Inspections next hurdle for Turkey's growing organic market
ISTANBUL - Hürriyet Daily News | 1/30/2010 12:00:00 AM | Işıl Eğrikavuk
As organic food and products gain more popularity among Turkish consumers, the number of shops and supermarkets targeting 'health-conscious' audiences increase. Some producers, however, have concerns that the popularity of organic products might result in problems in standardization of quality and price
A third Istanbul market selling organic food has opened this week in Kadıköy, providing further evidence that consumer demand for such produce shows no signs of diminishing.
But while citizens concerned about the use of pesticides in food production welcomed the new market, confusion reigns as to what, precisely, constitutes “organic” food and how such products should be regulated.
The new market, a collaborative effort between the Kadıköy municipality and the Ecologic Producers Association, will be held every Wednesday in the Selamiçeşme neighborhood’s Özgürlük Park.
“I used to commute to Kartal every week to buy organic food,” said Kadıköy resident Zafer Günsoy. “I will start coming here every week.”
Another local resident agreed. “I didn’t want to go to Feriköy or Kartal, so I had to buy from the regular market before,” said Nathan Ryerson, a Canadian who has been living in Kadıköy for the past three years.
As organic food becomes more popular among Turkish consumers, the number of shops, markets and supermarkets targeting “health-conscious” people has also risen. On the heels of the new Kadıköy location, there are also plans to open organic markets in the Maltepe and Beylikdüzü districts.
Although the rise of the health-conscious consumer is usually interpreted as a good sign, some people expressed skepticism about what they are actually buying. “I am very glad that there is an organic market in my neighborhood and there should be more,” said Onat Yücel. “But I also want to know whether these [products] are indeed organic or not.”
[HH] Is ‘natural’ organic?
“Natural,” “healthy” or “from nature” are all labels one finds when shopping, but do these terms truly define a product as completely organic?
“Those labels confuse the buyer,” said Batur Şehirlioğlu from the Buğday Association, an environmental organization that has been a pioneer in Turkish domestic organic markets. “What is the meaning of natural? Does it mean not genetically modified, or does it mean collected from the land? But what if that land is next to a factory? There needs to be criteria for all such products.”
“When we wanted to start an organic market four years ago, both the producers and consumers opposed us. But we did it as our social responsibility,” Şehirlioğlu told the Hürriyet Daily News & Economic Review. “Now organic products have become so popular that every municipality wants to have one. Yet this needs to be done right, otherwise it will make matters worse while trying to be helpful.”
Melahat Özkan of the Organic Product Producers, or ORGÜDER, agrees. “Right now, inspection is the most important issue regarding organic products’ sales,” she told the Daily News.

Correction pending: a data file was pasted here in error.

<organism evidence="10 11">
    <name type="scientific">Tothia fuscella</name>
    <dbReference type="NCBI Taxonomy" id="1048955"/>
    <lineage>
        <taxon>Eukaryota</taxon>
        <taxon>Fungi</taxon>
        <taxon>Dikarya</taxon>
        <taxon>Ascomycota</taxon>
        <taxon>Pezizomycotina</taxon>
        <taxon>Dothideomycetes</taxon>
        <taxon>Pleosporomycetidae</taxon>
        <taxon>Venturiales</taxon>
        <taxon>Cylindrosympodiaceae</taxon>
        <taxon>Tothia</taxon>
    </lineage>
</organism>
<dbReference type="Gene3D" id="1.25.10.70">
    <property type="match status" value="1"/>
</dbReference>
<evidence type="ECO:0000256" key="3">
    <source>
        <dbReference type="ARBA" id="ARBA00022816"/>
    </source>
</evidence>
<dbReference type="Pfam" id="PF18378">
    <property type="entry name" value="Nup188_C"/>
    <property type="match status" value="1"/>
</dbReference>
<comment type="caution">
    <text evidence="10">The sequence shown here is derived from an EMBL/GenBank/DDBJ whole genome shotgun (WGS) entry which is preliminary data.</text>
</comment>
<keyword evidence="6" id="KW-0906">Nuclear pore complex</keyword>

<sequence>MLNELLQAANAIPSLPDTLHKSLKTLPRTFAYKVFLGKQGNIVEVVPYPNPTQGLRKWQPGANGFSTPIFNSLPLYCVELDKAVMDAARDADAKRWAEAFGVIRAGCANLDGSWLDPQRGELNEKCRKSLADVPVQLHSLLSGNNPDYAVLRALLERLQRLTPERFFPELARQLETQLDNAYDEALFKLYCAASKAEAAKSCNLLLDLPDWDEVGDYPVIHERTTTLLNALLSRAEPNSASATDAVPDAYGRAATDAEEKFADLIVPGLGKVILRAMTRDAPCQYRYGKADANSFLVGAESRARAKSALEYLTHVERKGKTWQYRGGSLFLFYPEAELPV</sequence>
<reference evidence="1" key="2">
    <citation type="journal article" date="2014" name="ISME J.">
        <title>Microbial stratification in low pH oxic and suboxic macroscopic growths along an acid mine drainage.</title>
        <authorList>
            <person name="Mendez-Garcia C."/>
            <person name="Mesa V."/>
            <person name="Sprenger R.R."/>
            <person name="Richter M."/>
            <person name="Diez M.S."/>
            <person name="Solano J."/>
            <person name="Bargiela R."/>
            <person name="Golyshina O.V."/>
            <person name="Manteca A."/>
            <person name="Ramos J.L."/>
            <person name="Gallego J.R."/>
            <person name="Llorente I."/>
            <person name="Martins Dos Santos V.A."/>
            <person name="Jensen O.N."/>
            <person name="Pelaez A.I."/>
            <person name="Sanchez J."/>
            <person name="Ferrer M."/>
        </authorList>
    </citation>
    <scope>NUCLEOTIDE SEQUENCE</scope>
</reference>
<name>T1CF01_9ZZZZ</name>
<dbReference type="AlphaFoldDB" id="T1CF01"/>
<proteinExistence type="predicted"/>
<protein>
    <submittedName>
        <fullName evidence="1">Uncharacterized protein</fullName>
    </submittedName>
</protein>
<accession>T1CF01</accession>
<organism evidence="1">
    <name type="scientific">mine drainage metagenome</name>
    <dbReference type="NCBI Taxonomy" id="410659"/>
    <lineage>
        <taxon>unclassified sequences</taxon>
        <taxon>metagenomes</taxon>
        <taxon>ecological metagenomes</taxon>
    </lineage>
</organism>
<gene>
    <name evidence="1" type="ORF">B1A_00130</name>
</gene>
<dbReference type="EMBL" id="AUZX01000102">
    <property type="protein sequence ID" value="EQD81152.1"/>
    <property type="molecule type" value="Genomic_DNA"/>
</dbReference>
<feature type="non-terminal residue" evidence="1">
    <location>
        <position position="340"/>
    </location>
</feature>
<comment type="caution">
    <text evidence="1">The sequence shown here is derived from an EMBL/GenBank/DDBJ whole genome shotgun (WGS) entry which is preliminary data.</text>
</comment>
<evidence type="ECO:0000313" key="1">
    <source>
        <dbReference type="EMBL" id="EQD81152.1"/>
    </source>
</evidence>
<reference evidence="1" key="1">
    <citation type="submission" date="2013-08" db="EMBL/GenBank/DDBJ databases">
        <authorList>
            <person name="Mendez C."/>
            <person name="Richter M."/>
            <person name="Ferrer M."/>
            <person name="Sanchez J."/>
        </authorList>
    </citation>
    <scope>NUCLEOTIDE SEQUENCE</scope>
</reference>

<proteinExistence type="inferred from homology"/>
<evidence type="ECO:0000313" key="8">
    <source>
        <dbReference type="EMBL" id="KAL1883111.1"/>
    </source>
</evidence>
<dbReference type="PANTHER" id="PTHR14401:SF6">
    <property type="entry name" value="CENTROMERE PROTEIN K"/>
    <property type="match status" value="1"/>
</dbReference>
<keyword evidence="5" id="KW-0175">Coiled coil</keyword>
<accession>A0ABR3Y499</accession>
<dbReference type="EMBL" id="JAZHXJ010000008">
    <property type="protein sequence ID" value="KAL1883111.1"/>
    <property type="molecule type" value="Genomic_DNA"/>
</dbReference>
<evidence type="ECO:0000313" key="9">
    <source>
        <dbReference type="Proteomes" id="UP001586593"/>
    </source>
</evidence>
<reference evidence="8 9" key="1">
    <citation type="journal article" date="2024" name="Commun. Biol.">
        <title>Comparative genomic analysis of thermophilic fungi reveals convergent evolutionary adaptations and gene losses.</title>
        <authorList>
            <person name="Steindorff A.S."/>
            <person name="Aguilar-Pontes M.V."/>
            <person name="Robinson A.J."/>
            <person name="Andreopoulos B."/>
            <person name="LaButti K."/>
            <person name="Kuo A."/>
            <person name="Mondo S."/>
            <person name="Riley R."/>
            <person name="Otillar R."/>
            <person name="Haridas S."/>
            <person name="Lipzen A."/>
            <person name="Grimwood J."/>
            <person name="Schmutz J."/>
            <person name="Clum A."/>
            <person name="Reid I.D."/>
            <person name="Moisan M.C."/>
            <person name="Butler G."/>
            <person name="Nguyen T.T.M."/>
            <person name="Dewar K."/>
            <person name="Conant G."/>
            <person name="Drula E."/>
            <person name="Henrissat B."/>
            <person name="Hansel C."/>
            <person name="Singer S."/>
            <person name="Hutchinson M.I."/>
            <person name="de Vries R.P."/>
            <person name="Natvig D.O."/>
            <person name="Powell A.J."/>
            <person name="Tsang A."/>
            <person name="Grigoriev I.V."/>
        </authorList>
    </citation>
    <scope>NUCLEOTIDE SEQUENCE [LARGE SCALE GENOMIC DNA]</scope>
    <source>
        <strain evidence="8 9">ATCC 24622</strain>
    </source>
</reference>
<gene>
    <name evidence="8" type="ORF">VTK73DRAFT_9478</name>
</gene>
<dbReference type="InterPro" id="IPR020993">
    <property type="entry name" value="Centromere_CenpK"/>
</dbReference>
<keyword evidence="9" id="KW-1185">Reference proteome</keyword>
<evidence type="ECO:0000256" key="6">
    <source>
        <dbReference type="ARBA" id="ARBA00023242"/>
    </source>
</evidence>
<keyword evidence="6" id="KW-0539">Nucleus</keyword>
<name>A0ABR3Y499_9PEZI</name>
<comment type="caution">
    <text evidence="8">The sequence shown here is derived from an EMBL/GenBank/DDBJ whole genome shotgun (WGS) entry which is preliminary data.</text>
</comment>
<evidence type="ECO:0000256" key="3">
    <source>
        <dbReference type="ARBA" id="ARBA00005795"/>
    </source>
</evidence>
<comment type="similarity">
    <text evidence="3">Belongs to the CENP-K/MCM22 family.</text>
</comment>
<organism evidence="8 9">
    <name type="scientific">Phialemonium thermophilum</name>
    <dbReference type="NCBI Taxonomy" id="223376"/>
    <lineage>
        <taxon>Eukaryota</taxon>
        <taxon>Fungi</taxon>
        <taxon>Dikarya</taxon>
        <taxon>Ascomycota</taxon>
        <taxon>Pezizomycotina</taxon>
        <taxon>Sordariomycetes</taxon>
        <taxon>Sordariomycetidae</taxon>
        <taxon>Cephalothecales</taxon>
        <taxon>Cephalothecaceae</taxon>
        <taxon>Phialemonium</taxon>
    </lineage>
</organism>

[HH] Supermarkets show interest
According to a 2009 report prepared by Istanbul Bahçeşehir University’s Center for Economic and Social Research, organic production in Turkey has expanded nearly 50 percent since 2004. At the moment, there are 15,000 farmers organically cultivating more than 200 crops on just 0.5 percent of all arable land, with most of the produce being exported to European countries.
While Turkey’s organic-food exports are estimated at roughly $100 million, only $10 million worth of organic food is consumed domestically. The country’s leading organic crops include cotton, wheat, apples, grapes, corn and olives.
While the statistics point to an increase in production, there is also growing interest in selling organic products in Turkey’s grocery stores. Supermarket chain Migros recently announced plans to cooperate with the Agriculture Ministry in its “good agriculture program” to sell certified organic fruit and vegetables.
“‘Good agriculture’ does not mean 100 percent organic,” said Özkan. “In ‘good agriculture,’ you can still use pesticides, but only to an extent that they cannot do any damage to the human body. In organic agriculture, you cannot use any artificial substances.”
Özkan said Migros was the only supermarket opting for more natural products. “At the moment, many supermarket chains are interested in getting into the organic market in Turkey,” she added. “But there is neither enough production nor enough middlemen between them and the producers.”
As the organic market becomes more popular with more producers, both inspectors and conditions are becoming increasingly important. “Organic products need to be observed from their planting until they reach the customers, while the agencies that give out the ‘organic’ certifications need to be watched as well,” Şehirlioğlu told the Daily News. “The problem, however, is that the state thus far has given inspection licenses to more than one institution – to provincial agriculture directorates, to municipalities and other institutions.”
“Customers should look to see whether the product they are buying has a certificate. It’s better to have one than none,” Özkan added. “But, most importantly, the Ministry of Agriculture should get involved in the inspection process.”
“I am not saying organic products should only be sold in organic markets and bazaars. They should also be sold in supermarkets, shops and on the Internet,” Şehirlioğlu said. “But there needs to be cooperation and standardization between all parties, both in terms of price and in terms of inspection.”